Water scarcity is one of the main global challenges in the coming years. Indeed, the combined effects of Climate Change and population growth mean a serious risk. Hydrological models are the right tool to conduct climate impact assessments on water resources. Those models are the scientific base to develop climate-risk management plans.
The latest IPCC report devotes a chapter to water resources. According to the report, for every degree of temperature increase, an additional 7% of the world’s population will suffer water shortages. Furthermore, shifts in precipitation and snowfall patterns will bring changes in aquifer recharge.
Hydrological models provide scientific evaluation of climate impacts in water resources. The new hydrological plans must be based in these climate impact assessments.
There are several hydrological models available. Among all of them, MIKE-SHE is perhaps the most used model in climate impact assessments in water resources. However, in the last few years a strong international movement prioritizes “open sources” to models of closed code and little transparency.
Therefore, models like SWAT became popular. SWAT is an “open source” model developed by the US Department of Agriculture and the University of Texas.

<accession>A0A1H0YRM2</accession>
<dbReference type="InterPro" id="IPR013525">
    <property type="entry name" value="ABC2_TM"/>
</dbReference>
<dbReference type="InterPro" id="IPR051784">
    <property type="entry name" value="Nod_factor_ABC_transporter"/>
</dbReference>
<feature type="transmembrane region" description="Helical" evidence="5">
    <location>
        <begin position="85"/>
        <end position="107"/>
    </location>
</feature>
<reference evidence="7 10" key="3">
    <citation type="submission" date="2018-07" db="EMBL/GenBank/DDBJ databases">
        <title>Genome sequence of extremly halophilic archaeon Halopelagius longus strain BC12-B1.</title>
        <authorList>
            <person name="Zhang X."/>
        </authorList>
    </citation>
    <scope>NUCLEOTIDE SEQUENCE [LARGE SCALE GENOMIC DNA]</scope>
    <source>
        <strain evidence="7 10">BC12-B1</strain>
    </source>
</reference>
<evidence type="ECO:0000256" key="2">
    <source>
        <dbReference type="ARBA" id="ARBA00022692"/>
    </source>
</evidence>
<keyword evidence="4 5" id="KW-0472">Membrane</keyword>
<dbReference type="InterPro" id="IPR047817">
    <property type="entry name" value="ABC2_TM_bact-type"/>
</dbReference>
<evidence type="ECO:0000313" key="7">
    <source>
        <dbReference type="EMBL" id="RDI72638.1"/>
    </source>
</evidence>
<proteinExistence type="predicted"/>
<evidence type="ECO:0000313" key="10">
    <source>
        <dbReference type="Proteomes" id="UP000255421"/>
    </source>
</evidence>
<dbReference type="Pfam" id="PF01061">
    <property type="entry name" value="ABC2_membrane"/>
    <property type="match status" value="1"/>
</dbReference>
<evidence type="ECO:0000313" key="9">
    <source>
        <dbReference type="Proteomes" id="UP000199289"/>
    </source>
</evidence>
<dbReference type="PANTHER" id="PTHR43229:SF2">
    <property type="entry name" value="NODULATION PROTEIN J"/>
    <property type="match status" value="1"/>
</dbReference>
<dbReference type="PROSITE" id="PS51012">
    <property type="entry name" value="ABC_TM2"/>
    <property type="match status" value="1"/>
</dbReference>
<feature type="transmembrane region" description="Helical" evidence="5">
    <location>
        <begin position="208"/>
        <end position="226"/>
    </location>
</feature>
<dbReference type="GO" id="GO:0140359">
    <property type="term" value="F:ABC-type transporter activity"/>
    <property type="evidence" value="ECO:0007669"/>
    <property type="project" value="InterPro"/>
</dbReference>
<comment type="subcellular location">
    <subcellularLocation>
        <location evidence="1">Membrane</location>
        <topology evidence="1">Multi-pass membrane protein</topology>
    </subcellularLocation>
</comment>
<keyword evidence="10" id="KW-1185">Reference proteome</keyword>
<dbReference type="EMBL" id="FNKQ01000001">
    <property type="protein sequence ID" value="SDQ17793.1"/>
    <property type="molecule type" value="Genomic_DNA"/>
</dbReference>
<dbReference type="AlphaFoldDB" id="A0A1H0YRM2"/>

SWAT simulates, at watershed level, the impact of soil management practices on runoff, sediment, nutrients, and chemicals. The model uses a physically-based water balance, to determine the entry, exit and storage of water in the basin. SWAT divides the watershed into sub-basins. These Hydrological response units (HRU) depend on the different types of soil, slope and coverings.
However, SWAT does not simulate the behavior of aquifers. Groundwater means more than 95% of the world’s water resources. Particularly, Climate Change and its associated rising sea levels would increase groundwater salinization. This is one of the greatest threats to water resources. SWAT cannot simulate groundwater salinization, but other hydrological models such as the “open source” model MODFLOW can.
The MODFLOW model, developed by the US Geological Survey, is a three-dimensional model that solves the flow equations by finite difference methods. MODFLOW is actually a family of programs, covering several of the simulation needs related to the management and protection of aquifers. MODFLOW simulates climatic hazards as well.
Recently, the Horizon 2020 European project FREEWAT developed an open source platform to link MODFLOW with QGIS, an Open Source Geographic Information System. FREEWAT aims to facilitate the implementation of the EU Water Framework Directive and other European water policies. The FREEWAT platform can be also very useful in climate impact assessments on water resources.